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6/22/2017 » 6/25/2017
2017 OSAP Annual Conference

Middle East Respiratory Syndrome Coronavirus Toolkit
 Middle East Respiratory Syndrome Coronavirus (MERS-CoV) Toolkit




Coronaviruses, named for the crown-like spikes on their surface, are common viruses that most people around the world get some time in their life. Human coronaviruses usually cause mild to moderate upper-respiratory tract illnesses.

A novel coronavirus now called "Middle East Respiratory Syndrome Coronavirus” (MERS-CoV) was identified in 2012 as the cause of respiratory illness in people causing fever, cough, and shortness of breath. Globally, from September 2012 to May 12, the World Health Organization (WHO) has been informed of a total of 536 laboratory-confirmed cases of infection with MERS-CoV; 145 have died.

According to the US Centers for Disease Control and Prevention (CDC), so far, all the cases have been linked to countries in the Arabian Peninsula. This virus has spread from ill people to others through close contact, such as caring for or living with an infected person. However, there is no evidence of sustained spreading in community settings.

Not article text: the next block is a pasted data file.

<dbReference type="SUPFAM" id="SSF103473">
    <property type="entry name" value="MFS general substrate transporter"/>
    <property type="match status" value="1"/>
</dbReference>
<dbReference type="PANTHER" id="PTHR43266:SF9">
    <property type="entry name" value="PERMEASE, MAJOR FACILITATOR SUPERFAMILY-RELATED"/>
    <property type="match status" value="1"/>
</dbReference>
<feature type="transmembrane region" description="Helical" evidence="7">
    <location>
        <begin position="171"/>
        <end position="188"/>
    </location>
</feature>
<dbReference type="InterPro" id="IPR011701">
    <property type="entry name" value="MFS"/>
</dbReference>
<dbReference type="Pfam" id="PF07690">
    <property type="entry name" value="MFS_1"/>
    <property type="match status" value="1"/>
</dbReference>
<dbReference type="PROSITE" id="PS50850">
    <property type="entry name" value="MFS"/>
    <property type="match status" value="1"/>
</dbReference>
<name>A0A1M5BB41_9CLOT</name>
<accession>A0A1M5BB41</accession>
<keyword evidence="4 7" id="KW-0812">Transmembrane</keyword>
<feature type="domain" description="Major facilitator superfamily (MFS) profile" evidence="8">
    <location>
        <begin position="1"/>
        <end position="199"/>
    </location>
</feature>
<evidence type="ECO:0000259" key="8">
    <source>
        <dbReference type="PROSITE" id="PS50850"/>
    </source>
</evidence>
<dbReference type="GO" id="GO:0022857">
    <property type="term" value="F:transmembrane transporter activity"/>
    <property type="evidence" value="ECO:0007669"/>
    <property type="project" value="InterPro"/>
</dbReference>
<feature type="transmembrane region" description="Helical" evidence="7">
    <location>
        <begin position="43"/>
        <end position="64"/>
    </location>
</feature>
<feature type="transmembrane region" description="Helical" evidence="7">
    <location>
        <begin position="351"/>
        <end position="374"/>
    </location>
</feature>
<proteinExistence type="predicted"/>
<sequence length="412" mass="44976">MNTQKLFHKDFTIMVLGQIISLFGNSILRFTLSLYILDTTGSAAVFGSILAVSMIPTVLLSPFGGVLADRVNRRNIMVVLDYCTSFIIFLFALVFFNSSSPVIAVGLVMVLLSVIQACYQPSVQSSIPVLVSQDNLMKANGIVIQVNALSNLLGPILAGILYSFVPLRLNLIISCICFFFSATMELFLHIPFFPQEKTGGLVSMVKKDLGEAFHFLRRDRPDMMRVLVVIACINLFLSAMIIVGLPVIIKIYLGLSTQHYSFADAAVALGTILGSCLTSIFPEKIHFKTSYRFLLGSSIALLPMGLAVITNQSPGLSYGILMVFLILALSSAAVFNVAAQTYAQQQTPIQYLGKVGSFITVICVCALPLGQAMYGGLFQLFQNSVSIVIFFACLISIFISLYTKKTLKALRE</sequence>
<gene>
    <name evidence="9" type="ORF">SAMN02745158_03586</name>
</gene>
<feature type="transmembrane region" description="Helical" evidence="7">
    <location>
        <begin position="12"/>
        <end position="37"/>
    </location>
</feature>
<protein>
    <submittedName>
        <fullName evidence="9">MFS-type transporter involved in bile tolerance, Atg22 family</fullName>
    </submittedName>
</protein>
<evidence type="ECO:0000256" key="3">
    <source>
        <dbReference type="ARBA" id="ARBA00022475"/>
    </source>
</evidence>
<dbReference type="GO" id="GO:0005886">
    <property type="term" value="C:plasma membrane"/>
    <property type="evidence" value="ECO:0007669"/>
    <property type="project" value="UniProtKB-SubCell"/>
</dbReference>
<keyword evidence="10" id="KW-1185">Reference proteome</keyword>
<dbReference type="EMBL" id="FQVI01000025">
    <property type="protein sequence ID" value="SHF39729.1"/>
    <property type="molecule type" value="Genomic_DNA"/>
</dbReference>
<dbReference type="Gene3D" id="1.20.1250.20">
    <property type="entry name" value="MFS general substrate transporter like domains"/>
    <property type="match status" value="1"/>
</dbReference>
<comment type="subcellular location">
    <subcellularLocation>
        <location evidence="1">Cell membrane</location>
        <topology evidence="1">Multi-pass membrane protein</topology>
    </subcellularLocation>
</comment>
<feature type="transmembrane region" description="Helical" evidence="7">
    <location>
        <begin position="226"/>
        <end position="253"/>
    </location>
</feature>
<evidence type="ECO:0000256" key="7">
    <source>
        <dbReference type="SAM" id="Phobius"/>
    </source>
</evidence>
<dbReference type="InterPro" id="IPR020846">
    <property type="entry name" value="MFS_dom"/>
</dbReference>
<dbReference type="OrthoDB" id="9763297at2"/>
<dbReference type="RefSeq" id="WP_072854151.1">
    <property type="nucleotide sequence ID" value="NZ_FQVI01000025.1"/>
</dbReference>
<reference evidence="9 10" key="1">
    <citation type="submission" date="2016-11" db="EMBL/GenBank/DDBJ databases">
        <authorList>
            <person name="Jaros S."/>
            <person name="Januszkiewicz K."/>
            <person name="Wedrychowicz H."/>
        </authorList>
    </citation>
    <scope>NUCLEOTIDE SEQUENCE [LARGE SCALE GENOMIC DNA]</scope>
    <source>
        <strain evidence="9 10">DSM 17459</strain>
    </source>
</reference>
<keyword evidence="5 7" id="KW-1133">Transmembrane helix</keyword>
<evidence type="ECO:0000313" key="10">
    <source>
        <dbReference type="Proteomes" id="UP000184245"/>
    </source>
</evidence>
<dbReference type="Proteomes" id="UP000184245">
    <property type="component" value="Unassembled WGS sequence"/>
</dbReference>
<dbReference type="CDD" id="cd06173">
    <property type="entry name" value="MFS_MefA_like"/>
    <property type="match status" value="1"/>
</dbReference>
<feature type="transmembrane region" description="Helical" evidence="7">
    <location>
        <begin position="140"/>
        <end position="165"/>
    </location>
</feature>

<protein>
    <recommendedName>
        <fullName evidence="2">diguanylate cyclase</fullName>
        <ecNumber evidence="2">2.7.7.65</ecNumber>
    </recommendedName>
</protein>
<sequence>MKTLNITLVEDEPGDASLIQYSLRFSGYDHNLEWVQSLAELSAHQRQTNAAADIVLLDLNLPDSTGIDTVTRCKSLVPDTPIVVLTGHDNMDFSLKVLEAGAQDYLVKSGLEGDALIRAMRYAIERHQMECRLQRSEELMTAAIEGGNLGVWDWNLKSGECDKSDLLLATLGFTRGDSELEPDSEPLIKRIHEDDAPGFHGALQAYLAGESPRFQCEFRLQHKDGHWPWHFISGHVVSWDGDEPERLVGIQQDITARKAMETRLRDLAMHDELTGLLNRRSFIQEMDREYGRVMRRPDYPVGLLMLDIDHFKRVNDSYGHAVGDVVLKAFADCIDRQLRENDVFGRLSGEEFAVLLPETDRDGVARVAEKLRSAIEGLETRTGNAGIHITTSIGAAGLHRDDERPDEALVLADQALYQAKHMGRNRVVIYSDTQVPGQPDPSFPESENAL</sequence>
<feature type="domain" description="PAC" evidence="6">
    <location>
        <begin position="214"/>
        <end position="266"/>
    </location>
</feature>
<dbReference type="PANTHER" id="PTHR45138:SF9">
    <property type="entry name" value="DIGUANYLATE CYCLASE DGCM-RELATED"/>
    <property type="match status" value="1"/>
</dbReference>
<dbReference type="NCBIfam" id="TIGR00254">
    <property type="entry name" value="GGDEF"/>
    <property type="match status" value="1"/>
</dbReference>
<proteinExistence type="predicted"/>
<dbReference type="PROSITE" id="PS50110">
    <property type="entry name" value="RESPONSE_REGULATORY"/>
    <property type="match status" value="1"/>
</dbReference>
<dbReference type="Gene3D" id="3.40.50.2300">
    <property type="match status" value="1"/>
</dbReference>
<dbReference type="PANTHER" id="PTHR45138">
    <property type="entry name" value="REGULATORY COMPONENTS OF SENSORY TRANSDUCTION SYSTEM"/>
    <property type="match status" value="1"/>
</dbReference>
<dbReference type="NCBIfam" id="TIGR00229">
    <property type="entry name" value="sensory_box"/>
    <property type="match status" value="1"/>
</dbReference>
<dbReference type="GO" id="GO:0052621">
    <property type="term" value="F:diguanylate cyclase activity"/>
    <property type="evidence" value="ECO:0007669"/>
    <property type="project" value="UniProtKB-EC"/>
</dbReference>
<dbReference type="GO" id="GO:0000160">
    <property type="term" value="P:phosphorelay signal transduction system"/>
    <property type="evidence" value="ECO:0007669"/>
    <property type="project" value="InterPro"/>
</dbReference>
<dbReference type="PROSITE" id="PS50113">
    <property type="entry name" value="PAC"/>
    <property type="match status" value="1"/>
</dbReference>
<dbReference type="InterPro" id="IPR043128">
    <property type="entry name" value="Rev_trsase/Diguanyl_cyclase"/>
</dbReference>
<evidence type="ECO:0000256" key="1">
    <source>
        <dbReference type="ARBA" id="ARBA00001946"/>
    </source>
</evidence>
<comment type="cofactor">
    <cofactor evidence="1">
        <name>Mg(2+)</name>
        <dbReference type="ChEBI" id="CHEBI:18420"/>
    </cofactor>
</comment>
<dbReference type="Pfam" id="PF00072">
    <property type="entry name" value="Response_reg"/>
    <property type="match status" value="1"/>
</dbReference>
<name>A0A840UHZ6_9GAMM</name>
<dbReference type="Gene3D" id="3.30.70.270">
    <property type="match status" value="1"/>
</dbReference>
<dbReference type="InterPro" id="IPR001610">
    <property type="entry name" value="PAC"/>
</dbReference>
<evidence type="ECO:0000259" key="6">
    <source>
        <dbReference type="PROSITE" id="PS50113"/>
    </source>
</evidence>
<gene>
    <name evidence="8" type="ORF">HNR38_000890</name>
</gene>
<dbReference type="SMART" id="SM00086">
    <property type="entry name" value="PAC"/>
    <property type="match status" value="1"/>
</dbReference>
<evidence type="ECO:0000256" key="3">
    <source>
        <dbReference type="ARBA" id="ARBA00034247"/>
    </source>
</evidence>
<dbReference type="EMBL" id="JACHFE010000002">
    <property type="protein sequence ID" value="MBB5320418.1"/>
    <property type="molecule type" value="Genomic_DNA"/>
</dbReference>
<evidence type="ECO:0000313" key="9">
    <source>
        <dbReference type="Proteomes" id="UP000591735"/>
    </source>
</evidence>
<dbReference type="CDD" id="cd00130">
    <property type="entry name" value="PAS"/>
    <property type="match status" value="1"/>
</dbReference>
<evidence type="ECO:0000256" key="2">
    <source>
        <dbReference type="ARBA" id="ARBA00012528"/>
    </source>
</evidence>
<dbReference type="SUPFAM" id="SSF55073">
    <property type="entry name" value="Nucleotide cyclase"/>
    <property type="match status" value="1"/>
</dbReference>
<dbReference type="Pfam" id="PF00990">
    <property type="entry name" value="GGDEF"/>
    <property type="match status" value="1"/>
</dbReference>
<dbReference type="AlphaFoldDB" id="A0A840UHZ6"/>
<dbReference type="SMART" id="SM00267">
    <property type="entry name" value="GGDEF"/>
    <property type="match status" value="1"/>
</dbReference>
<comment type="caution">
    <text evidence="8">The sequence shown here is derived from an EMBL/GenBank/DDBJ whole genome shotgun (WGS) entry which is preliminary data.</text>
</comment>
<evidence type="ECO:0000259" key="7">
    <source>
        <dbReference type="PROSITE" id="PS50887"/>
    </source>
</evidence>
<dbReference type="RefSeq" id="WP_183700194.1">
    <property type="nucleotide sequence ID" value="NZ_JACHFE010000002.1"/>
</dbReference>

On May 2, 2014, the first U.S. case of MERS was confirmed in a traveler from Saudi Arabia to the U.S. The traveler is considered to be fully recovered and has been released from the hospital. Public health officials have contacted healthcare workers, family members, and travelers who had close contact with the patient. At this time, none of these contacts has had evidence of being infected with MERS-CoV.

On May 11, 2014, a second U.S. imported case of MERS was confirmed in a traveler who also came to the U.S. from Saudi Arabia. This patient is currently hospitalized and doing well. People who had close contact with this patient are being contacted. The two U.S. cases are not linked.


On May 16, 2014, an Illinois resident who had contact with the first case of MERS in the U.S. tested positive for MERS-CoV.